Music/Features

We’ll never attend R. Kelly’s pity party

Being a 51-year-old man baby who is convinced that the world is out to get you might not be a crime. However, being a serial predator and a pedophile definitely is.

July 30, 2018

Last week, R. Kelly released his song, “I Admit” on Soundcloud. “I Admit” is a 19 minute and 18 second long confessional in which Kelly looks back on some of the trials and tribulations that he has so bravely conquered in his life. For the purpose of this article, I listened to “I Admit” and analyzed the lyrics, which you can find here; I don’t advise listening to the song because you could honestly use your time to do better things, like talk shit about R. Kelly or build a small house.

“I Admit” offers listeners a look at R. Kelly’s life through his own eyes. From his perspective, he’s just a man trying to make it. He’s flawed, of course, but he’s not a criminal and he’s not a bad guy. He’s misunderstood, yes, but he’s ultimately a human being who wants to make a positive contribution to the world. It’s quite telling that the things he chooses to be accountable for in the song are minor: “can’t spell for shit,” “trust people too much,” and “just need a hug,” come to mind. Basic things that the average person can wrap their head around, maybe even relate to. At one point he even admits to enjoying kinky sex, and confirms that he has had affairs with women both older and younger than he is—which, he insists, is not a crime.

I would like to make it known that I don’t think being a 51 year old man baby who is convinced that the world is out to get you is a crime. However, being a serial predator and a pedophile definitely is. Throughout the song R. Kelly maintains that his pedophilia and the numerous accusations of sexual assault, confinement, and abuse against him are part of an orchestrated attempt by the media and his haters to antagonize him. He accuses the parents of his victims of extorting him and believes people are out to get him for his money. He talks about how these parents were ok with their daughters interacting with R. Kelly until they had something to gain. He even blasts John Legend for publicly supporting the #MuteRKelly campaign, suggesting that he’s tearing him down, when he should be supporting him as a fellow Black man.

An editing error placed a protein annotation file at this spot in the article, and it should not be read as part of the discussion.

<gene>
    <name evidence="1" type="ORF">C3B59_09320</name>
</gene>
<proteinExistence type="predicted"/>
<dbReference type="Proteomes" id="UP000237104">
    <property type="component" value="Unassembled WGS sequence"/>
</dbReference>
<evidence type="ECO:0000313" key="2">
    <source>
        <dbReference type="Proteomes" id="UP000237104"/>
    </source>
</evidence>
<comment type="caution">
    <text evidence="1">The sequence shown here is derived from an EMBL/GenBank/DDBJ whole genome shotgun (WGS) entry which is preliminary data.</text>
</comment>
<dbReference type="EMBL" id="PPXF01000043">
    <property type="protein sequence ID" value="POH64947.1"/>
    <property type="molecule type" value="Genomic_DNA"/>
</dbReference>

In Kelly’s perspective, he’s a victim of circumstance who has been beaten down and misrepresented. We need to reject this narrative.

In Kelly’s perspective, he’s a victim of circumstance who has been beaten down and misrepresented. He is not a monster. We need to reject this narrative: there is absolutely nothing circumstantial about seeking out young girls, raping women, filming them without their consent, and isolating them from friends and family. Grown men do not simply fall into these situations and they sure as hell don’t write 19 minute long songs about it insisting on their innocence.  

There’s a lot to be said about the way he actively minimizes these events and creates an imaginary world in which he is a passive actor in the experiences of the women he’s harmed. The truth of the matter is that Kelly’s perceptions of his life, of seemingly consensual sexual interactions, are not uncommon. He has built his career, his name, and his ability to sexually abuse women and girls in an era that has readily ignored serial predators for longer than I’ve even been alive. R. Kelly is yet another artefact in the museum of powerful men who have been given a pass to be disgusting sacks of garbage without consequence and with no remorse. Harvey Weinstein was one of the biggest names in show business until very recently. Dudebros still salivate at the critical acclaim of Roman Polanski’s films. Hipsters still love Woody Allen. David Bowie’s death was widely mourned with little notice paid to his sexual encounters with 15 year olds.

Most people still have “Ignition” on a party playlist somewhere. The foundation of the careers of entertainment and music industry giants have been built on the backs of women and girls who faced their abuse. R. Kelly still has the audacity to defend himself because he’s been given that opportunity for the duration of his career. Spotify has dropped him, powerful people are speaking out against him, he released his song on Soundcloud – like a 17 year old “rapper” from the suburbs. The #MuteRKelly campaign is working and it will continue to work as long as we, consumers of music and entertainment, support it. So don’t listen to “I Admit” and take every second of “Ignition” as an opportunity to tell your friends about R. Kelly’s predatory history.

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